Sunday, April 1, 2012

First, What Are You Reading? Volume 20, April 2012

Last year, I did an April Fool's version of First, What Are You Reading?, but this year I don't want to waste an opportunity to share some really good books with you.  Enjoy, and I can't wait to hear what you are reading.

Here are my answers to the four questions I ask on the first of each month:
first, what are you reading?
what do you like best about it?
what do you like least?
what's next on your list to read? 

As always, I hope you'll consider your current reads on your blog and/or sharing here in the comments or on Facebook.  Happy reading!

First, what are you reading?  

Nursery Rhyme Comics: 50 Timeless Rhymes from 50 Celebrated Cartoonists with an introduction by Leonard S. Marcus

Nerd Camp by Elissa Brent Weissman

What do you like best about them?

The graphic book I was going to talk about in this space was so bad I don’t even want to name it .  It was about media bias and media coverage, and it was terrible.  Far better for kids and adults to have a healthy sense of

So I decided to substitute another graphic novel read that is well-done, and Nursery Rhyme Comics fits the bill.  I really enjoyed the interesting takes on classic Mother Goose-type rhymes.  Some are better than others, but it’s a neat idea.  Leonard Marcus’ introduction talks about how each artist was able to craft a “back story” for the rhymes.  I especially loved “Pat-a-Cake” by Gene Luen Yang and “Hickory Dickory Dock” by Stephanie Yue.

Love, love, LOVE Nerd Camp.  Gabe is 10 years old, and heading off to the Summer Center for Gifted Enrichment, better known as Smart Camp for Geeks and Eggheads, or Nerd Camp.  He realizes he is a nerd because of his soon-to-be stepbrother Zach, who scoffs at things “nerds” would like, like reading actual books, being in math club, and going to camp to learn.  Gabe decides to make a logic proof of the whole summer, deciding whether or not he is, in fact, a nerd. 

I read Nerd Camp one weekend afternoon after a morning of cleaning and when I was too tired to do any “real” writing or tougher reading.  It was just the right pick-me-up.  I laughed out loud, delighted in the story and in how terrific it is to be a nerd.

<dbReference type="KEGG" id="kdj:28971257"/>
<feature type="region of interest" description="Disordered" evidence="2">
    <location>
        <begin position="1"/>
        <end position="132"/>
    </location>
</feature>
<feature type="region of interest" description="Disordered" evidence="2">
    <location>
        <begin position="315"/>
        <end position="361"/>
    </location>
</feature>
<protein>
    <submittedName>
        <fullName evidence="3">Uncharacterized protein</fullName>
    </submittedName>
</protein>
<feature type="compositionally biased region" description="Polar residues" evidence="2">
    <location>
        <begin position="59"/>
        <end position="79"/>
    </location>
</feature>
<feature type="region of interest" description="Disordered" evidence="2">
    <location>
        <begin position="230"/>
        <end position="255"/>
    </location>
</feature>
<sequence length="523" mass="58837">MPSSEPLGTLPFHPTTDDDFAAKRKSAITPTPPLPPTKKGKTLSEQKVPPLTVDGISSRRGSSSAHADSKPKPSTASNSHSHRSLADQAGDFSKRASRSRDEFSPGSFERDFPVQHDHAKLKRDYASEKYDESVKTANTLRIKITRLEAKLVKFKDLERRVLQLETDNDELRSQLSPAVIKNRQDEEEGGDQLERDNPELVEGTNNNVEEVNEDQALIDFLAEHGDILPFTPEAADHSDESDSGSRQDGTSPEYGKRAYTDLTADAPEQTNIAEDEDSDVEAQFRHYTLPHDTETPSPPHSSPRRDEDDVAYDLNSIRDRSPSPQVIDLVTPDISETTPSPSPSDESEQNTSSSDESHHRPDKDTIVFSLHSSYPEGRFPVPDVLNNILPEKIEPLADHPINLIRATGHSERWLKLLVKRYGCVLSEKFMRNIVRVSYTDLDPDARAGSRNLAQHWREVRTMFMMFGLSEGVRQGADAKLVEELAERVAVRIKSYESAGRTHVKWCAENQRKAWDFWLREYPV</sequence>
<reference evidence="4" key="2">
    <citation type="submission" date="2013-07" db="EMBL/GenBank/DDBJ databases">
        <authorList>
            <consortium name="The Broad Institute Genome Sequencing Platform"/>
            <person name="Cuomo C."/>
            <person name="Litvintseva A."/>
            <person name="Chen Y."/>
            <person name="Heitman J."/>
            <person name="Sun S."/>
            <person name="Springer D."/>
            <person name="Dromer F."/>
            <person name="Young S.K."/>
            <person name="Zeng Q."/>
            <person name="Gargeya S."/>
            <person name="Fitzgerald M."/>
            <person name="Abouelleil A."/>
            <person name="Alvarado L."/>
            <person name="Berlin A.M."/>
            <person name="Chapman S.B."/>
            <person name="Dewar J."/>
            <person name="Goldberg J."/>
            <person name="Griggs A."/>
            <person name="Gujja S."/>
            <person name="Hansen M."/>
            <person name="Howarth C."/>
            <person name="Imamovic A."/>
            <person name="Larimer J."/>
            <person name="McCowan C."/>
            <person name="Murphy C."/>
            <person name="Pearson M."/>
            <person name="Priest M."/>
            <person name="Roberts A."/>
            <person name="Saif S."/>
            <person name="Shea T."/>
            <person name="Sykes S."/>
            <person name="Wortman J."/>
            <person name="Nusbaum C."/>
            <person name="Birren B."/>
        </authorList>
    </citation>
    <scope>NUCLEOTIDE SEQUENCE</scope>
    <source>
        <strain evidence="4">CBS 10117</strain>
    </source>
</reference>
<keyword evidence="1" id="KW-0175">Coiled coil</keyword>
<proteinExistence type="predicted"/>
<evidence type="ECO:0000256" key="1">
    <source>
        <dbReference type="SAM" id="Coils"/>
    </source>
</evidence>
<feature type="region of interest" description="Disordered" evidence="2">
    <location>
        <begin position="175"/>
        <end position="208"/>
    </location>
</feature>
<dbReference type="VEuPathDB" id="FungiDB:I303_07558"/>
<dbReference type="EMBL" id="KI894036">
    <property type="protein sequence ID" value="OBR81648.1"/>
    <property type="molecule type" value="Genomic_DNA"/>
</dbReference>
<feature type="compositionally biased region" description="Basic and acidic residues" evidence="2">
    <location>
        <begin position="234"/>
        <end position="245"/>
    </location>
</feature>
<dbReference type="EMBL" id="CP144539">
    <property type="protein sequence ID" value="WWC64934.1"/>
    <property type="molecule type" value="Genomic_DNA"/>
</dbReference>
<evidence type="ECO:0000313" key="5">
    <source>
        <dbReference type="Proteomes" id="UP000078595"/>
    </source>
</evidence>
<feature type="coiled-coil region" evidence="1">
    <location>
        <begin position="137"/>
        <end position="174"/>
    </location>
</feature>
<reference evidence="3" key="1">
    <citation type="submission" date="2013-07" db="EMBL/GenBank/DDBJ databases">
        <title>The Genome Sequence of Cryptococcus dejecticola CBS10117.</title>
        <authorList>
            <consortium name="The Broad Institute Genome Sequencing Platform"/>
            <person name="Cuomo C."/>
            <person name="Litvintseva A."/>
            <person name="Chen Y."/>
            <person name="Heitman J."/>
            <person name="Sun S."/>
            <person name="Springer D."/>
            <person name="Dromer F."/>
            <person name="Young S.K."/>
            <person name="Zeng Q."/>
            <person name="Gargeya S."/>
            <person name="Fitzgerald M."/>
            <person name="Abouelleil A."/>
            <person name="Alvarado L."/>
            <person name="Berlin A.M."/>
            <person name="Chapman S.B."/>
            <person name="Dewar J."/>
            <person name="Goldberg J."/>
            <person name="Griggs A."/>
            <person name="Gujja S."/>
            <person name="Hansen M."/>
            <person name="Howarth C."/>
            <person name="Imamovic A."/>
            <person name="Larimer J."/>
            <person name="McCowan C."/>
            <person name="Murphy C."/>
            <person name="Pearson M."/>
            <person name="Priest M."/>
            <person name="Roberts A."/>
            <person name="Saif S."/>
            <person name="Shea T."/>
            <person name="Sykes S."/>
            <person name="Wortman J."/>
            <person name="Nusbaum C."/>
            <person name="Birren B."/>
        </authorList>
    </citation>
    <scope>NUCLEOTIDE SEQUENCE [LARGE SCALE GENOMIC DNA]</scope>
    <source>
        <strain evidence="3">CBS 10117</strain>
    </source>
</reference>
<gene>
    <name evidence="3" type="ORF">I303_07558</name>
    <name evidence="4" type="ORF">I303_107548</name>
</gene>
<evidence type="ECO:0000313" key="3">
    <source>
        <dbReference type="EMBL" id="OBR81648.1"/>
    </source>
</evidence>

Great things about the actual camp, and why I want to go there:

*a Funny Quotes poster, where Gabe and his buddies write down funny things they say

*learning the digits of pi.

*the  karaoke sing-off between Gabe and his girl nemesis (or friend?) Amanda.  The song?  An alphabetical listing the countries of the world.    I’m “this” close to writing the author of the book to see if such a song really exists.

*Jeopardy with Alex Trebeck as the actual host.

*a 13-year-old who is the “cool” nerd for making a clandestine lab at camp.

What do you like least about them?

Because there are so many artists in Nursery Rhyme Comics, there are plenty that fall flat, or just really aren’t as good as others.  But so many do work, I think the book is a worthwhile read overall.

It’s just a little sad that part of Nerd Camp revolves around a divorce, with parents sharing custody of Gabe, and his father getting married again.  But it’s not handled negatively or positively.  It primarily serves as a plot device to put Gabe in the path of a non-nerd in the form of his soon-to-be new step-brother.  In our family, this just served as a discussion topic, brought up seamlessly.

What’s next on your list to read?

Working through a list of potential fiction for my June column.  This is no problem, as I love fiction.  Finding the time amid spring cleaning and “life” has been more of a challenge lately.

So, what are you reading these days?  Any books you would like to share?

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